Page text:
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We began educating our three children in 1985, when our eldest was aged five years. In truth, we had helped them learn what they need to learn as they grew and explored and discovered this amazing world since the moment they were born. I am a passionate advocate of allowing children to learn unhindered by unnecessary stress and competition, meeting developmental needs in ways that suit their individual learning styles and preferences. Ours was a homeschooling, unschooling and natural learning family! There are hundreds of articles on this site to help you build confidence as a home educating family. I hope that your home educating adventure is as satisfying as ours was!
A Personal Examination of Socialisation
by Beverley Paine, Feb 2014
I was thinking about the subject of happy to be alone yesterday - actually it's been a bit of theme of my thoughts for some time now, in reference to me learning and accepting things about myself. But thoughts about my children slip in there too, mainly because of the unusual (little or no school) childhood they had.
My parents and my partner's parents were happy with their own company but considered themselves social people, which basically meant that when they went out they got along with people with whom they found themselves chatting. Friends that came to visit them were rare and they seemed okay with that frequency level. Robin and I find ourselves in the same pattern. Our parents went to school and we went to school. Our children had a different experience in that regard but nonetheless it looks like they've adopted a similar structure and frequency to their social life.
I find myself asking, "Is this normal?" It isn't what is portrayed as normal and when I'm out and about on the weekend, say at the beach on these fine hot nights, notice clumps of same age(ish) people hanging together. More often than not these clumps are either all male or all female, though the ones with grey hair tend to have a mixture of both. I am wondering if this reflects the pattern set in school, and if so, why did I miss out? I was never one to belong to a girls group at school: I hung out with a mixed group of kids that didn't fit into any of the other groups. Was this because of the way my parents behaved socially?
I had a social life outside of school all the way through, first through Brownies and then Guides, and for most of my childhood through an active rock and mineral club which featured lots of field trips and camps with other families. No one could say I was deprived of social opportunities: as kids me and my siblings played with the other kids in our street after school. But here I find myself, happy with my own company for most of the time, content with companionship of my partner. My life is full and busy and I mostly socialise with my children (except online of course - I have a very active online social life!)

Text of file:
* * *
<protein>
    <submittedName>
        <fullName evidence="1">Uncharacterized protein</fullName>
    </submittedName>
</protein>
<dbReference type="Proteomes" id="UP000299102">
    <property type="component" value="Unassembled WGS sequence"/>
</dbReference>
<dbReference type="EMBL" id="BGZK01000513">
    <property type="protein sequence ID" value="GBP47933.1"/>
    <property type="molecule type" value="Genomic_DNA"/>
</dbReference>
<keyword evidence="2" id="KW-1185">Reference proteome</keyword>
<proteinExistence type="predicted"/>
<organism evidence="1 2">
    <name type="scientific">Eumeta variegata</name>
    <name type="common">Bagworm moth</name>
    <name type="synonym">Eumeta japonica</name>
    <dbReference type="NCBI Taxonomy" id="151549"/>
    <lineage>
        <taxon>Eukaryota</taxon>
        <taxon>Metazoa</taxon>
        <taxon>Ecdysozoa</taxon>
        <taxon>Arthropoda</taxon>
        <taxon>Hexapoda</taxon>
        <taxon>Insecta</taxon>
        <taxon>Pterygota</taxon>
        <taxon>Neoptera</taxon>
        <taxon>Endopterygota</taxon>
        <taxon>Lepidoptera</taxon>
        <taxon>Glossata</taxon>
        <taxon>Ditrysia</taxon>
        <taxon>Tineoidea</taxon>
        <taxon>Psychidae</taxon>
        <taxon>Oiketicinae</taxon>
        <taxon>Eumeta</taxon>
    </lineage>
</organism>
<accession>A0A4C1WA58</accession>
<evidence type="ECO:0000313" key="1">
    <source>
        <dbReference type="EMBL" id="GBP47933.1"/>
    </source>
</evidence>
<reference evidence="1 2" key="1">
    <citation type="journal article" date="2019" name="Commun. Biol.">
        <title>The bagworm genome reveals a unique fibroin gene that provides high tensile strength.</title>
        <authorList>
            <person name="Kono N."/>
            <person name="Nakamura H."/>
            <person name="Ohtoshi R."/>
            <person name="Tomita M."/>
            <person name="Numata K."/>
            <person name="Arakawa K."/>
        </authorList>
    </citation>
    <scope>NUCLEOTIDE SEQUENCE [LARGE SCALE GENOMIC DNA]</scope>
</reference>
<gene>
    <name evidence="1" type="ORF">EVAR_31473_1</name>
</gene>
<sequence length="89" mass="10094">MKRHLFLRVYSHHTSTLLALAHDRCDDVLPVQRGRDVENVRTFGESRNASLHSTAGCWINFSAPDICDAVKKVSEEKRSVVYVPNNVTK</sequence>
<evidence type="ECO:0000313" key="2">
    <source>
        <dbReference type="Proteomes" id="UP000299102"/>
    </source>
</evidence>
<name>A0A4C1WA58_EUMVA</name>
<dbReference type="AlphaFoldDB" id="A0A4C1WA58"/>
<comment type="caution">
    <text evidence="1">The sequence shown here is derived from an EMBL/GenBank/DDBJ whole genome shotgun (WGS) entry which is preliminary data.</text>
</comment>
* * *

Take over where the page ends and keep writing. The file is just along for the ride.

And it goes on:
I don't feel 'normal' though. I keep thinking that something is missing from my life, that it's wrong and unhealthy to live like this, not being social with a large range of people, not wanting to be out and about meeting and making friends, getting to know almost everyone in my street and neighbourhood, etc. I feel like my social skills are inadequate because I don't have lots of friends (outside of cyberspace), just lots of acquaintances. And that set me to wondering, where do we learn our social skills?
Many people argue that school is where children are socialised. There's no question we are socialised at school: my concern regarding that is the quality of the social interaction and the motivation behind the kind of socialisation children experience there. But perhaps the primary socialising agent in our lives is our early life with our parents together with effect of our inherited genes.
I was taught to be well mannered though perhaps not polite. My parents encouraged me to be polite but I think I didn't notice enough of it in action: I definitely grew up suspicious of the concept. I wasn't taught how to be interested in what other people are doing or saying. Looking back now over fifty years of friendships most of us seem intent on hearing what we have to say, telling others what we're doing, how we responded to similar situations, etc. Being genuinely interested in the life of others isn't something that was modelled to me in my formative years or reinforced and encouraged through experience during my adult years. So where does one learn how to do that? It is something I'm learning to do now, by being mindful. It doesn't come naturally to me and I suspect that once upon it did but that natural ability was trained out of me.
I watch babies and toddlers and little people and although there are beautifully self-centred they are also amazingly social creatures, studying others intently, soaking up the knowledge and skills necessary to navigate life among others. That's how I know I once had the ability to notice, listen, pay attention and be mindful of what is important to others, it was important to me, I wanted to belong, to be like them. And maybe that's what happened: I became like the people I was closest to as a child. Not the school kids in my class, nor my teachers, but my parents.
I didn't reflect on this when my children were young. I was too busy bolstering my rejection of school and its socialisation paradigm, plus getting on with living with all its complications and demands. I'm not sure what my reflections are saying or pointing to now. But I'm thinking that being mindful and genuinely attentive and caring about the lives of others, what they are doing and thinking and feeling, is worth pursuing and living and modelling: it feels like the missing jigsaw my personal socialisation puzzle.
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